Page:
rejected for inclusion in this amendment.
A Note On String Types
In general, HTTP deals with bytes, which means that this
specification is mostly about handling bytes.
However, the content of those bytes often has some kind of textual
interpretation, and in Python, strings are the most convenient way to
But in many Python versions and implementations, strings are Unicode,
rather than bytes. This requires a careful balance between a usable
API and correct translations between bytes and text in the context of
HTTP... especially to support porting code between Python
implementations with different ``str`` types.
WSGI therefore defines two kinds of "string":
* "Native" strings (which are always implemented using the type named ``str``)
* "Bytestrings" (which are implemented using the ``bytes`` type in
Python 3, and ``str`` elsewhere)
So, even though HTTP is in some sense "really just bytes", there are
many API conveniences to be had by using whatever Python's default
``str`` type is.
Do not be confused however: even if Python's ``str`` is actually
Unicode under the hood, the *content* of a native string is still
restricted to bytes! See the section on `Unicode Issues`_ later in
In short: where you see the word "string" in this document, it refers
to a "native" string, i.e., an object of type ``str``, whether it is
internally implemented as bytes or unicode. Where you see references
to "bytestring", this should be read as "an object of type ``bytes``
under Python 3, or type ``str`` under Python 2".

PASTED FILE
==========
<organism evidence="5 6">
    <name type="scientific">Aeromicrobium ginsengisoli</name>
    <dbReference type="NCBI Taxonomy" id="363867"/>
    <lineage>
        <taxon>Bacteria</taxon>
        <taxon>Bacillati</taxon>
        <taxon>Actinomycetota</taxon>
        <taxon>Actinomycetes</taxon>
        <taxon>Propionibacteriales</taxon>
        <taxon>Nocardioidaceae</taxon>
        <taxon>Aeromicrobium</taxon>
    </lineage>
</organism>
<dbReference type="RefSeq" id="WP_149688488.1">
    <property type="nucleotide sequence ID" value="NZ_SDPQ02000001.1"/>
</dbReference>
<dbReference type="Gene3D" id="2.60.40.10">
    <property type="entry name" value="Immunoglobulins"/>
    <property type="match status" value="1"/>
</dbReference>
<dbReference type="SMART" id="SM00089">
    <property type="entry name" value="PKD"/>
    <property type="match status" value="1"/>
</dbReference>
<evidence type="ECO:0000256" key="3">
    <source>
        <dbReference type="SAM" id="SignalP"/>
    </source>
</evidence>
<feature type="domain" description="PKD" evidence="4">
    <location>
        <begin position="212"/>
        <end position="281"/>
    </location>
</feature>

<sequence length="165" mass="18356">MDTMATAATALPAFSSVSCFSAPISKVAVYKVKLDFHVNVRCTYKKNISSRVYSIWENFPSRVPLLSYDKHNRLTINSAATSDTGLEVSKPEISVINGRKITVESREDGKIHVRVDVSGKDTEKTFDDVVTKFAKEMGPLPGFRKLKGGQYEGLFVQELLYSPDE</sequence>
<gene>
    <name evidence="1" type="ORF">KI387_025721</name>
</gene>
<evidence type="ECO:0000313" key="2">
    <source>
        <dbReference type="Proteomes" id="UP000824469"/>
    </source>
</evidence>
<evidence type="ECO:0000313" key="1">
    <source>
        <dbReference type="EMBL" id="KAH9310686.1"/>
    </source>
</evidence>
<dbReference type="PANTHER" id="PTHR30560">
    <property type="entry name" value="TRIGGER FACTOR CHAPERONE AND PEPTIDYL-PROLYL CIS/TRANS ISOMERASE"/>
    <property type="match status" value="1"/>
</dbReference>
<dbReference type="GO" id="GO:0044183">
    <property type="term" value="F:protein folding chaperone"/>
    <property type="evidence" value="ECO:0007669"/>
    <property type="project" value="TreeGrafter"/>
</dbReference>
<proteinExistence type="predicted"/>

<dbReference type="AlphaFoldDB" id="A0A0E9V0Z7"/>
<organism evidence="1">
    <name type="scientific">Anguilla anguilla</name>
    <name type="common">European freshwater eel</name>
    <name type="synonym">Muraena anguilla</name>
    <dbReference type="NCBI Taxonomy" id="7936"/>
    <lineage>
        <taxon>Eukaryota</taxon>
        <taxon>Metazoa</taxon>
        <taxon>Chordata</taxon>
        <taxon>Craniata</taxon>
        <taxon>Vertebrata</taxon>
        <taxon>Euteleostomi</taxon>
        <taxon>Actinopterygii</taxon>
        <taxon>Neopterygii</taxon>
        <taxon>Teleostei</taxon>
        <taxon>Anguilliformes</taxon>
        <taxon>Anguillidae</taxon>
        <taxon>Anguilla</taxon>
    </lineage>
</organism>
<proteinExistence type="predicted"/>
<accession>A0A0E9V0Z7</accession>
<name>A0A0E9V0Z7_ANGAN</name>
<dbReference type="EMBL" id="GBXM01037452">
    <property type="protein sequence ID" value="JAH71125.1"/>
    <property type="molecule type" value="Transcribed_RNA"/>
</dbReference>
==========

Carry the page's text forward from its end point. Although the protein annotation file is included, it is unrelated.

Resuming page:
Clarifications (To be made in-line)
The following amendments are clarifications to parts of the existing
spec that proved over the years to be ambiguous or insufficiently
specified, as well as some attempts to correct practical errors.
(Note: many of these issues cannot be completely fixed in WSGI 1
without breaking existing implementations, and so the text below has
notations such as "(MUST in WSGI 2)" to indicate where any
replacement spec for WSGI 1 should strengthen them.)
* If an application returns a body iterator, a server (or middleware)
MAY stop iterating over it and discard the remainder of the output,
as long as it calls any close() method provided by the
iterator. Applications returning a generator or other custom
iterator SHOULD NOT assume that the entire iterator will be
consumed. (This change makes it explicit that caching middleware or
HEAD-processing servers can throw away the response body.)
* start_response() SHOULD (MUST in WSGI 2) check for errors in the
status or headers at the time it's called, so that an error can be
raised as close to the problem as possible
* If start_response() raises an error when called normally (i.e.
without exc_info), it SHOULD be an error to call it a second time
without passing exc_info
* The SERVER_PORT variable is of type str, just like any other CGI
environ variable. (According to the WSGI wiki, "some
implementations" expect it to be an integer, even though there is
nothing in the WSGI spec that allows a CGI variable to be anything but a str.)
* A server SHOULD (MUST in WSGI 2) support the size hint argument to
readline() on its wsgi.input stream.
* A server SHOULD (MUST in WSGI 2) return an empty bytestring from
read() on wsgi.input to indicate an end-of-file condition. (In WSGI
2, language should be clarified to allow the input stream length and
CONTENT_LENGTH to be out of sync, for reasons explained in Graham's blog post.)
* A server SHOULD (MUST in WSGI 2) allow read() to be called without
an argument, and return the entire remaining contents of the stream
* If an application provides a Content-Length header, the server
SHOULD NOT (MUST NOT in WSGI 2) send more data to the client than was
specified in that header, whether via write(), yielded body
bytestrings, or via a wsgi.file_wrapper. (This rule applies to
middleware as well.)
* wsgi.errors is a text stream accepting "native strings"
* Manlio Perillo's suggestion to allow header specification to be
delayed until the response iterator is producing non-empty
output. This would've been a possible win for async WSGI, but could
require substantial changes to existing servers.